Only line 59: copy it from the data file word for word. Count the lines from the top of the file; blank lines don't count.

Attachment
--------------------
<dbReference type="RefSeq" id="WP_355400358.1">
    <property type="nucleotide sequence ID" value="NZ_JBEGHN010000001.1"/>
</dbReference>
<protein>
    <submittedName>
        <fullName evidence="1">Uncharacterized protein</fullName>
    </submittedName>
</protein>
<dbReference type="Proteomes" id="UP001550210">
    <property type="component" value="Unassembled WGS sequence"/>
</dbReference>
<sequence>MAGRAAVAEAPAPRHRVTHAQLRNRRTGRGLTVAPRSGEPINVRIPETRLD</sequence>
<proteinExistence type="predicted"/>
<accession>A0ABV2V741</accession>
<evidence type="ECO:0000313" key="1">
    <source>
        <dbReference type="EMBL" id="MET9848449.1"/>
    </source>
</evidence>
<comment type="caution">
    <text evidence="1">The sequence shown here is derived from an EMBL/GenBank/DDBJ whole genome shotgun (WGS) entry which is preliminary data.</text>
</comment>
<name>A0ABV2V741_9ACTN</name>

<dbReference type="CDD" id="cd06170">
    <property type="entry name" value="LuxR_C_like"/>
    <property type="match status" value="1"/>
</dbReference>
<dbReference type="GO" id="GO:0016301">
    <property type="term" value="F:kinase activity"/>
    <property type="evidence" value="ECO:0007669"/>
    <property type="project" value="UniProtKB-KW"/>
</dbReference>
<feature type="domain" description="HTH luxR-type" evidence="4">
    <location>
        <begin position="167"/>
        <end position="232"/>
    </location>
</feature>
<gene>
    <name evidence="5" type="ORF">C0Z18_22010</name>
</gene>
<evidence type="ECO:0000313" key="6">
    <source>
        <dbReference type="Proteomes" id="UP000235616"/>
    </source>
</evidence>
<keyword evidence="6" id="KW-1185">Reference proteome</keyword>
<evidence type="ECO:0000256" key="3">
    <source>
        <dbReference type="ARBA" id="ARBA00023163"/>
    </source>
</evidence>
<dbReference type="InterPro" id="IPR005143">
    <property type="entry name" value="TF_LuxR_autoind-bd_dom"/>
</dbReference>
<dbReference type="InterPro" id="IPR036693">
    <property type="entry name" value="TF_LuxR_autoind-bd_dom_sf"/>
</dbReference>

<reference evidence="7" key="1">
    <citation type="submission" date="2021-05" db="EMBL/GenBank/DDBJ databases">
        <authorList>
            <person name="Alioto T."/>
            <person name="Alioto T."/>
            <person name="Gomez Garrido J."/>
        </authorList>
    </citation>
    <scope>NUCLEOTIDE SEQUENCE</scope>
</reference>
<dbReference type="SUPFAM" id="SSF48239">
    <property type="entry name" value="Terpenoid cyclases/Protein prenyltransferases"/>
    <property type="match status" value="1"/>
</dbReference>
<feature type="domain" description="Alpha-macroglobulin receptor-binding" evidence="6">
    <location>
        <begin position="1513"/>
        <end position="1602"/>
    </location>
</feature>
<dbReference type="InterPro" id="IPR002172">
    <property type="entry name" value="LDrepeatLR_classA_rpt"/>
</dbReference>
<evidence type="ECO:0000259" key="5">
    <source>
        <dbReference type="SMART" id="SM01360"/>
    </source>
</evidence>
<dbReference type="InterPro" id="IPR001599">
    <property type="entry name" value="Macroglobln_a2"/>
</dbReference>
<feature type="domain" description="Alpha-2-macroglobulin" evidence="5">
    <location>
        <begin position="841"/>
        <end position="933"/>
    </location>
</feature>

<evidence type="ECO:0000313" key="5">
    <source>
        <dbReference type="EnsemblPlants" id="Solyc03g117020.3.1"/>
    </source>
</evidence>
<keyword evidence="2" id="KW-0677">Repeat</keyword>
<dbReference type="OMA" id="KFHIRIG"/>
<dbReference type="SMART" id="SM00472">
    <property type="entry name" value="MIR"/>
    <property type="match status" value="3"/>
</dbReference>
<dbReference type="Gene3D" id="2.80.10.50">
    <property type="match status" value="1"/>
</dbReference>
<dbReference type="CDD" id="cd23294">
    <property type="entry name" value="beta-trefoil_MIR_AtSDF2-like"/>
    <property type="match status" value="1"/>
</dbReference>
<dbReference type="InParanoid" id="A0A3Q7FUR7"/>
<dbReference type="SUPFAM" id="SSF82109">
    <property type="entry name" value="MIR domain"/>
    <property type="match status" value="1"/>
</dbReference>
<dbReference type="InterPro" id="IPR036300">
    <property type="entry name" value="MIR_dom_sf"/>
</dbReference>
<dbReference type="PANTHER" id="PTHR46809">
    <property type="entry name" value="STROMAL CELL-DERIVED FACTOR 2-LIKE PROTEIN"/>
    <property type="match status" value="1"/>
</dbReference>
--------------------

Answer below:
<reference evidence="7" key="1">